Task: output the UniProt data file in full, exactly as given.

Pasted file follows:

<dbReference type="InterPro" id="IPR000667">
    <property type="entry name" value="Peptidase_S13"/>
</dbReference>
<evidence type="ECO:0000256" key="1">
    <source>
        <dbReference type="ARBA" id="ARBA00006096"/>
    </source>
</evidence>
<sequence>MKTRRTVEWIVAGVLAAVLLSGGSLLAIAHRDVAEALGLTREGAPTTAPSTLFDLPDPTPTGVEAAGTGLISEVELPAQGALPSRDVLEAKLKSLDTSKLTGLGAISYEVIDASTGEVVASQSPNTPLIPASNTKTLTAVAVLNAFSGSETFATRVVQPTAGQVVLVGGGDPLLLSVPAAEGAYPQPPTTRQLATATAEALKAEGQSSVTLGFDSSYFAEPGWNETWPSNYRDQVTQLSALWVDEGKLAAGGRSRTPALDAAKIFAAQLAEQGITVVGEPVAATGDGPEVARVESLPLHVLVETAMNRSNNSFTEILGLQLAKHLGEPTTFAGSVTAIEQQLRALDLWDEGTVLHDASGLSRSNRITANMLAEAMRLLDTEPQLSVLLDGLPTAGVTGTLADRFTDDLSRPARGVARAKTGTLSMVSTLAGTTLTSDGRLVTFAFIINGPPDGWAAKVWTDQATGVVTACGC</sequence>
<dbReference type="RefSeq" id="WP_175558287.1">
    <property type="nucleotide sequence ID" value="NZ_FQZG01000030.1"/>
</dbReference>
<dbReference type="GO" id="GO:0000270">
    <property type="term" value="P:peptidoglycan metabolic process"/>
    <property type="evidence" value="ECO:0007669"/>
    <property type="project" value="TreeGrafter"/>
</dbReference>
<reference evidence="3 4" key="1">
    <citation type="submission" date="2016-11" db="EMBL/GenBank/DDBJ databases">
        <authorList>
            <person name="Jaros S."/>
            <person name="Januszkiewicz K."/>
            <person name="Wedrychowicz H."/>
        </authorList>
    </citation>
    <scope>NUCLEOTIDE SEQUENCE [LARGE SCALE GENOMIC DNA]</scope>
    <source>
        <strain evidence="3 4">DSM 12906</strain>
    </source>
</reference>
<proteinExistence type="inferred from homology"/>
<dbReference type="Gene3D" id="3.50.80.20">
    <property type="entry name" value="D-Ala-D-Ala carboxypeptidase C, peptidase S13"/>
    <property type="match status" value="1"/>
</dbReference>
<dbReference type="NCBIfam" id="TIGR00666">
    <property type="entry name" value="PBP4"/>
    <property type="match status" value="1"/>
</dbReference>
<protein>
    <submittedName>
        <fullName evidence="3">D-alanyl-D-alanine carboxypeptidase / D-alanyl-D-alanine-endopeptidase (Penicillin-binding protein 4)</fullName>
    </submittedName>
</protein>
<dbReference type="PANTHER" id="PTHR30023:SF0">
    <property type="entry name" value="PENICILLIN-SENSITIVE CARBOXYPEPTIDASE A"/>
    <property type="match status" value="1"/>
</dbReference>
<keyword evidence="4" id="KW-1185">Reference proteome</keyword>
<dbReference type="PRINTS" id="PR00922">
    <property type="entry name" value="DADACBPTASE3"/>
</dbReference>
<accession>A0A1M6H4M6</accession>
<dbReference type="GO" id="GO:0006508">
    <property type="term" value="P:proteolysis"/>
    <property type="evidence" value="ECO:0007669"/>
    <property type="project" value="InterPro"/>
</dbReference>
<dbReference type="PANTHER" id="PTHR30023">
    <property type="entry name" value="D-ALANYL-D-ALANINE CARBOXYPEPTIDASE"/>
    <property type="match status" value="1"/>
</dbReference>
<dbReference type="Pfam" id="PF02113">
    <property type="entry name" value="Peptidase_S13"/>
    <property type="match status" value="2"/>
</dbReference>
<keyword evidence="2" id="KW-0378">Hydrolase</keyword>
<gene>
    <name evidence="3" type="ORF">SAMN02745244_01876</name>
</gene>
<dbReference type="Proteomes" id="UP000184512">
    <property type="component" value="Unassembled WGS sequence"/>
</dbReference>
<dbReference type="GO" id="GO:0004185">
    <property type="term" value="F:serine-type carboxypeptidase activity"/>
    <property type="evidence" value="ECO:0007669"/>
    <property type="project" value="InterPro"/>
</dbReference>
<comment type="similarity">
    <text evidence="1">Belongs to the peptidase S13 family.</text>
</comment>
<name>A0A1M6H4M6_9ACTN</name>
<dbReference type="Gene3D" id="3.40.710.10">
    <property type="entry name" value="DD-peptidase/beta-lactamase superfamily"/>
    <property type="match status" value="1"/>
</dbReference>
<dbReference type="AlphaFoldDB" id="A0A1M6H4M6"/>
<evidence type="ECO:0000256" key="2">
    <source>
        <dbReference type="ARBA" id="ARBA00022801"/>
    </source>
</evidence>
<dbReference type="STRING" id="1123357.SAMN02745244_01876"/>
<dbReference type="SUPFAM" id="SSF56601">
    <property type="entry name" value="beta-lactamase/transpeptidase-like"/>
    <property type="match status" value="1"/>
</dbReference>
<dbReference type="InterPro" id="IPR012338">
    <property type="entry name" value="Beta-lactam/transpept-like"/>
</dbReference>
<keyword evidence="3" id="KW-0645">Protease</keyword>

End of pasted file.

<dbReference type="InterPro" id="IPR000667">
    <property type="entry name" value="Peptidase_S13"/>
</dbReference>
<evidence type="ECO:0000256" key="1">
    <source>
        <dbReference type="ARBA" id="ARBA00006096"/>
    </source>
</evidence>
<sequence>MKTRRTVEWIVAGVLAAVLLSGGSLLAIAHRDVAEALGLTREGAPTTAPSTLFDLPDPTPTGVEAAGTGLISEVELPAQGALPSRDVLEAKLKSLDTSKLTGLGAISYEVIDASTGEVVASQSPNTPLIPASNTKTLTAVAVLNAFSGSETFATRVVQPTAGQVVLVGGGDPLLLSVPAAEGAYPQPPTTRQLATATAEALKAEGQSSVTLGFDSSYFAEPGWNETWPSNYRDQVTQLSALWVDEGKLAAGGRSRTPALDAAKIFAAQLAEQGITVVGEPVAATGDGPEVARVESLPLHVLVETAMNRSNNSFTEILGLQLAKHLGEPTTFAGSVTAIEQQLRALDLWDEGTVLHDASGLSRSNRITANMLAEAMRLLDTEPQLSVLLDGLPTAGVTGTLADRFTDDLSRPARGVARAKTGTLSMVSTLAGTTLTSDGRLVTFAFIINGPPDGWAAKVWTDQATGVVTACGC</sequence>
<dbReference type="RefSeq" id="WP_175558287.1">
    <property type="nucleotide sequence ID" value="NZ_FQZG01000030.1"/>
</dbReference>
<dbReference type="GO" id="GO:0000270">
    <property type="term" value="P:peptidoglycan metabolic process"/>
    <property type="evidence" value="ECO:0007669"/>
    <property type="project" value="TreeGrafter"/>
</dbReference>
<reference evidence="3 4" key="1">
    <citation type="submission" date="2016-11" db="EMBL/GenBank/DDBJ databases">
        <authorList>
            <person name="Jaros S."/>
            <person name="Januszkiewicz K."/>
            <person name="Wedrychowicz H."/>
        </authorList>
    </citation>
    <scope>NUCLEOTIDE SEQUENCE [LARGE SCALE GENOMIC DNA]</scope>
    <source>
        <strain evidence="3 4">DSM 12906</strain>
    </source>
</reference>
<proteinExistence type="inferred from homology"/>
<dbReference type="Gene3D" id="3.50.80.20">
    <property type="entry name" value="D-Ala-D-Ala carboxypeptidase C, peptidase S13"/>
    <property type="match status" value="1"/>
</dbReference>
<dbReference type="NCBIfam" id="TIGR00666">
    <property type="entry name" value="PBP4"/>
    <property type="match status" value="1"/>
</dbReference>
<protein>
    <submittedName>
        <fullName evidence="3">D-alanyl-D-alanine carboxypeptidase / D-alanyl-D-alanine-endopeptidase (Penicillin-binding protein 4)</fullName>
    </submittedName>
</protein>
<dbReference type="PANTHER" id="PTHR30023:SF0">
    <property type="entry name" value="PENICILLIN-SENSITIVE CARBOXYPEPTIDASE A"/>
    <property type="match status" value="1"/>
</dbReference>
<keyword evidence="4" id="KW-1185">Reference proteome</keyword>
<dbReference type="PRINTS" id="PR00922">
    <property type="entry name" value="DADACBPTASE3"/>
</dbReference>
<accession>A0A1M6H4M6</accession>
<dbReference type="GO" id="GO:0006508">
    <property type="term" value="P:proteolysis"/>
    <property type="evidence" value="ECO:0007669"/>
    <property type="project" value="InterPro"/>
</dbReference>
<dbReference type="PANTHER" id="PTHR30023">
    <property type="entry name" value="D-ALANYL-D-ALANINE CARBOXYPEPTIDASE"/>
    <property type="match status" value="1"/>
</dbReference>
<dbReference type="Pfam" id="PF02113">
    <property type="entry name" value="Peptidase_S13"/>
    <property type="match status" value="2"/>
</dbReference>
<keyword evidence="2" id="KW-0378">Hydrolase</keyword>
<gene>
    <name evidence="3" type="ORF">SAMN02745244_01876</name>
</gene>
<dbReference type="Proteomes" id="UP000184512">
    <property type="component" value="Unassembled WGS sequence"/>
</dbReference>
<dbReference type="GO" id="GO:0004185">
    <property type="term" value="F:serine-type carboxypeptidase activity"/>
    <property type="evidence" value="ECO:0007669"/>
    <property type="project" value="InterPro"/>
</dbReference>
<comment type="similarity">
    <text evidence="1">Belongs to the peptidase S13 family.</text>
</comment>
<name>A0A1M6H4M6_9ACTN</name>
<dbReference type="Gene3D" id="3.40.710.10">
    <property type="entry name" value="DD-peptidase/beta-lactamase superfamily"/>
    <property type="match status" value="1"/>
</dbReference>
<dbReference type="AlphaFoldDB" id="A0A1M6H4M6"/>
<evidence type="ECO:0000256" key="2">
    <source>
        <dbReference type="ARBA" id="ARBA00022801"/>
    </source>
</evidence>
<dbReference type="STRING" id="1123357.SAMN02745244_01876"/>
<dbReference type="SUPFAM" id="SSF56601">
    <property type="entry name" value="beta-lactamase/transpeptidase-like"/>
    <property type="match status" value="1"/>
</dbReference>
<dbReference type="InterPro" id="IPR012338">
    <property type="entry name" value="Beta-lactam/transpept-like"/>
</dbReference>
<keyword evidence="3" id="KW-0645">Protease</keyword>